So we are managing the situation in real time and clearly making some decisions in real time right now to make sure -- to address any concern for staff safety and to make sure that people will be capable to return home safely in a situation of worsened.

We also allocated additional staff and additional equipment to build and strengthen our capacity for remote communication, for VPN, for any secure communication methods. So today, we have close to 50% of our people in the office. Yesterday, it was closer to 60%. And we have another 40%, 45% of people connected and working with a client project by secure VPN.

So basically, at this point, we experiencing about under 10% drop in productivity in Kyiv. No any interruptions in other offices in Ukraine.

We continue to monitor situation closely to understand if it would be necessary to execute any other specific plans for all contingencies. And we also consider in these plans very closely to specific account situation because there are different requirements in different situations.

To this point, project continue to move forward, and we really appreciate our clients' understanding and support in this situation.

So with this, I would like to turn back to operator to start Q&A session.

Question-and-Answer Session

Operator

[Operator Instructions] Our first question is from Moshe Katri of Cowen and Company.

Moshe Katri - Cowen and Company, LLC, Research Division

Maybe you can talk a bit about guidance. Give us some more color here. If you look at the -- at calendar year 2014, what's embedded in terms of adjusted EBIT margins for the year? And then how do we expect the revenues to flow on a quarterly basis throughout the year?

Anthony J. Conte

Moshe, thanks. The revenue component flow should be very similar to what you've seen in past years. As I mentioned in my initial comments, Q1 is typically our slowest and then we ramp slowly over the course of the year, with Q4 being our strongest revenue quarter. So I would expect a very similar pattern to prior years as far as the revenue flow. And as far as the second part of it, you asked what was embedded within EBITDA. Are you referencing the investment?

Moshe Katri - Cowen and Company, LLC, Research Division

The investment of EBIT margins. What sort of EBIT margin assumptions do you have in the model for calendar year 2014?

Anthony J. Conte

We're expecting kind of adjusted EBITDA margins to be roughly in the 18% to 19%, which is historically where we've existed.

Moshe Katri - Cowen and Company, LLC, Research Division

Okay. And then if you look at Q1, is there anything specific that would -- because it seems that the revenue numbers are within what we're looking for but then your adjusted EPS are a bit lower. Is there anything that would actually change your EBIT margin or EBIT adjusted -- adjusted EBIT margins for Q1 from where it has been historically?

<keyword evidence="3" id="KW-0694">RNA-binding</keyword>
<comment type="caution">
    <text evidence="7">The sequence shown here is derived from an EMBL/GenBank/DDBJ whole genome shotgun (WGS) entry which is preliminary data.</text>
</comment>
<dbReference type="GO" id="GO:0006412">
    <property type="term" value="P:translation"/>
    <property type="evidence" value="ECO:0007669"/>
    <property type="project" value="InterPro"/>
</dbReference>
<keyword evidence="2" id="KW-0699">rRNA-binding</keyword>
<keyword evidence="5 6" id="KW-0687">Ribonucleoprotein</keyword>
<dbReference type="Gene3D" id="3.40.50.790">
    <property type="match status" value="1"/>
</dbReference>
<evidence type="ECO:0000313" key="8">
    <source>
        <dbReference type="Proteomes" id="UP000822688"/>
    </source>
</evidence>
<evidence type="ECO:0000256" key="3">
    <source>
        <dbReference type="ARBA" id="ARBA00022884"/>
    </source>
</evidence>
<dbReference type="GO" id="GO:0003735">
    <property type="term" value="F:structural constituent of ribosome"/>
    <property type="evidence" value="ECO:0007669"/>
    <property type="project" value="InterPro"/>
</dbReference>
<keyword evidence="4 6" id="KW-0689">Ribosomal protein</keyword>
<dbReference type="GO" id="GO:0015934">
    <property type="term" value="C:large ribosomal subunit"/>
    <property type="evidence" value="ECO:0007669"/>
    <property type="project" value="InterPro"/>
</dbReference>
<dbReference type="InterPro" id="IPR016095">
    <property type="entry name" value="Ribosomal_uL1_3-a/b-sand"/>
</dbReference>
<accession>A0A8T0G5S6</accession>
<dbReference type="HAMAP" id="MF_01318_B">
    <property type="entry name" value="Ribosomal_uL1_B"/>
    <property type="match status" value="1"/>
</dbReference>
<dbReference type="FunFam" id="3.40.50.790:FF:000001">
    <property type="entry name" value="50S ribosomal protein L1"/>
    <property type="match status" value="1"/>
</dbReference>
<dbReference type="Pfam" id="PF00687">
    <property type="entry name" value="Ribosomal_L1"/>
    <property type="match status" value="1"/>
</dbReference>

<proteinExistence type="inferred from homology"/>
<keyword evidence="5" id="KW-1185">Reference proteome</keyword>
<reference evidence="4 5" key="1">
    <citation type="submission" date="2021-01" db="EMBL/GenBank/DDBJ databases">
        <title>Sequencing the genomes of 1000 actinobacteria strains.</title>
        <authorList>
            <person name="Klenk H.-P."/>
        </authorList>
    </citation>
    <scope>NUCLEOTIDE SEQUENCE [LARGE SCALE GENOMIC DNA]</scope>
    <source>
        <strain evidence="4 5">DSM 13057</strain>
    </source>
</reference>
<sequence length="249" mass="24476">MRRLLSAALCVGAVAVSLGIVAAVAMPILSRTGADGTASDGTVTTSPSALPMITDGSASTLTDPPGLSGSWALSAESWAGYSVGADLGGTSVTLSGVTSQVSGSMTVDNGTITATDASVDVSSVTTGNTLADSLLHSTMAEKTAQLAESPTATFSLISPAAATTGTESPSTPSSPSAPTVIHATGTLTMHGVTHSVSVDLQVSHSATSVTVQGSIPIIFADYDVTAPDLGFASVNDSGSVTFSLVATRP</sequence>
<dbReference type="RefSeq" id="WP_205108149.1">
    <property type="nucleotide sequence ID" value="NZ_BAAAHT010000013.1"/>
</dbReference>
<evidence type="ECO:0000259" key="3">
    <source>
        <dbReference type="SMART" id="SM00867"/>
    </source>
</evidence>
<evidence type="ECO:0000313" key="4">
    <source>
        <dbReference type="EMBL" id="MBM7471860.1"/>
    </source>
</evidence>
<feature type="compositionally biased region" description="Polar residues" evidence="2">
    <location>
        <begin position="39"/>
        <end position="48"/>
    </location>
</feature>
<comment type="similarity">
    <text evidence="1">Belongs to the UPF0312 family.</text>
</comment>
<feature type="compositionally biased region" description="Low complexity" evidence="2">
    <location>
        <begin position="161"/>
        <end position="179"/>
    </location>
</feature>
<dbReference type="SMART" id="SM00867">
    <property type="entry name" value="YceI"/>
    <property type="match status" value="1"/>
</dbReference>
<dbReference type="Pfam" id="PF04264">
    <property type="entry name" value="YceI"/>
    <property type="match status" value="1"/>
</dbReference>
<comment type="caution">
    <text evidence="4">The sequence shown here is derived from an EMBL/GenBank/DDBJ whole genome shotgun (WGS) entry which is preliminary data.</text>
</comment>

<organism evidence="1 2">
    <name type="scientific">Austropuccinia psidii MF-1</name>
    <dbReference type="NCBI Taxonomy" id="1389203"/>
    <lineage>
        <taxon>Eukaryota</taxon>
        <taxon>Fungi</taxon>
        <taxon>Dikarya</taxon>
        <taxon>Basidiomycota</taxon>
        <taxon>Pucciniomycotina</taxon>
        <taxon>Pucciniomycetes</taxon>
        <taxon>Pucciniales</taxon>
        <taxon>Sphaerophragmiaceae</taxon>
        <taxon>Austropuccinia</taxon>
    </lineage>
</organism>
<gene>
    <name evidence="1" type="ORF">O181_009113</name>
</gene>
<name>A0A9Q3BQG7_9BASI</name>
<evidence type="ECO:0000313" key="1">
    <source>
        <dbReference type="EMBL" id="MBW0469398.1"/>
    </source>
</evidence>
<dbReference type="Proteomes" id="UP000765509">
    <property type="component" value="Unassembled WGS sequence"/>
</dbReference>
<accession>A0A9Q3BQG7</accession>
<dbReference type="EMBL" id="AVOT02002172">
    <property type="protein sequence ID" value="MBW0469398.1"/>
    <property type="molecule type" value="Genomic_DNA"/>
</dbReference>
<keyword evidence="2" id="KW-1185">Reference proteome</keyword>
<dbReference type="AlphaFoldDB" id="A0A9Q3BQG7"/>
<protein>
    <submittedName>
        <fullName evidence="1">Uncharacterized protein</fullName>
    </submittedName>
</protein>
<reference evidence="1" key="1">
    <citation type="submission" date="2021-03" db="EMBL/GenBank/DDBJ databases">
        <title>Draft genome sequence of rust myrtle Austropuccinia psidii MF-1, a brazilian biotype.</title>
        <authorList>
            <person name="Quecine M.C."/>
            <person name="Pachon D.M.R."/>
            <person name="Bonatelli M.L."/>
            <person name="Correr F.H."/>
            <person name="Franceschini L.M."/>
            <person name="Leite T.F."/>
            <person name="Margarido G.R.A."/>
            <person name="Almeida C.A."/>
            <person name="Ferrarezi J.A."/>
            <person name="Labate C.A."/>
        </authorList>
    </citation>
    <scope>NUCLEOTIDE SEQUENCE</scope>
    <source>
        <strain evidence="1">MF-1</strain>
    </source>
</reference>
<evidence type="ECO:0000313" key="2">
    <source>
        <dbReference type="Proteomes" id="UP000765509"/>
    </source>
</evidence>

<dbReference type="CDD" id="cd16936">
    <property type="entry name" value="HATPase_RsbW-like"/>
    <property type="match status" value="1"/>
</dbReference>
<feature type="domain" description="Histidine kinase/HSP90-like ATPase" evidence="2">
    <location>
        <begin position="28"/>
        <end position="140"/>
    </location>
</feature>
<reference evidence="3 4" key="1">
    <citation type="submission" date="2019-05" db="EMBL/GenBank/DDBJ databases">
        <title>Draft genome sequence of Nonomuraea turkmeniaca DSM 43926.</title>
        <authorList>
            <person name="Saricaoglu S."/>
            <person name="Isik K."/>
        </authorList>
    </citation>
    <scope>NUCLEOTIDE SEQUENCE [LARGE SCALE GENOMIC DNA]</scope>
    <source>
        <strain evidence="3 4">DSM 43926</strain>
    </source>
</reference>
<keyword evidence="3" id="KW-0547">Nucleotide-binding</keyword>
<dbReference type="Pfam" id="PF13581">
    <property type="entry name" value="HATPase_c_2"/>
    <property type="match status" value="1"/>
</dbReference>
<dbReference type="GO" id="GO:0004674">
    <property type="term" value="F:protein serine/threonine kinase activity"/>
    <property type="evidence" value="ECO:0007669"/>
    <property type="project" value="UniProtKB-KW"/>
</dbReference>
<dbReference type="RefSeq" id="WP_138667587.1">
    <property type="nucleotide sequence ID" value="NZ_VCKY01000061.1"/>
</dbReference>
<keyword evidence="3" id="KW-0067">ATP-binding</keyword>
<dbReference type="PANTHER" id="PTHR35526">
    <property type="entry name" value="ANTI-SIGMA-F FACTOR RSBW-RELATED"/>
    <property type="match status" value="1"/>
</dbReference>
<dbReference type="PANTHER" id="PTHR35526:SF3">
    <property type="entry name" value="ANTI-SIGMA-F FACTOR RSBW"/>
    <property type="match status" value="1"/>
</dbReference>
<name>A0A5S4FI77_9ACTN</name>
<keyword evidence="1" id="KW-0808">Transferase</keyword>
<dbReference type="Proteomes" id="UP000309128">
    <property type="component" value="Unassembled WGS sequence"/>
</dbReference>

Anthony J. Conte

Well, historically, I think our Q1 for 2014 is actually relatively in line with other Q1 performance. So there's nothing specific to highlight that's different. It's just that Q1 is a quarter that just deals with a little bit of a squeeze because we do have a lighter revenue quarter and we put in effect annual raises, so we just feel that normal squeeze. If you look at it, it's fairly consistent with Q1s in previous periods. It's not -- from a margin perspective, it's not that dramatically off.

Moshe Katri - Cowen and Company, LLC, Research Division

Understood. And then last question. For Q4, you had a pretty big ramp from your top clients and then from your top 5 customers. The rest of the business obviously didn't grow as fast. Maybe you can give us some color on that?

Anthony J. Conte

The...

Arkadiy Dobkin

[indiscernible].

Anthony J. Conte

The Q4 ramp did come from some of our larger clients. We saw a Q4 push to complete some projects. We brought in some new clients in Q4 that ramped up faster than we anticipated. And that was really the drive behind the increased revenue in Q4. And I think when you look at it, the top clients versus the other, the top clients are the ones that ramped faster. It's just a function of the mathematics. They ramped up a little quicker so we saw more of an uptick from them, and the other clients just continued to trend as they had throughout the rest of the year.

Moshe Katri - Cowen and Company, LLC, Research Division

And should that -- should we assume that, that kind of reverses itself a bit throughout this year?

Arkadiy Dobkin

It's definitely very difficult to say right now. So -- and we understand that it's kind of similar to last year's situation. But at this point, we cannot say that anything like this would be happening or not.

Operator

The next question is from Mayank Tandon of Needham & Company.

Mayank Tandon - Needham & Company, LLC, Research Division

So I just wanted to look at some of the key metrics here. Maybe, Anthony or Ark, if you could just share where utilization came in, in the fourth quarter? What your expectations are for 2014? And also, how should we think about hiring over the course of the year to hit your revenue growth targets?

Arkadiy Dobkin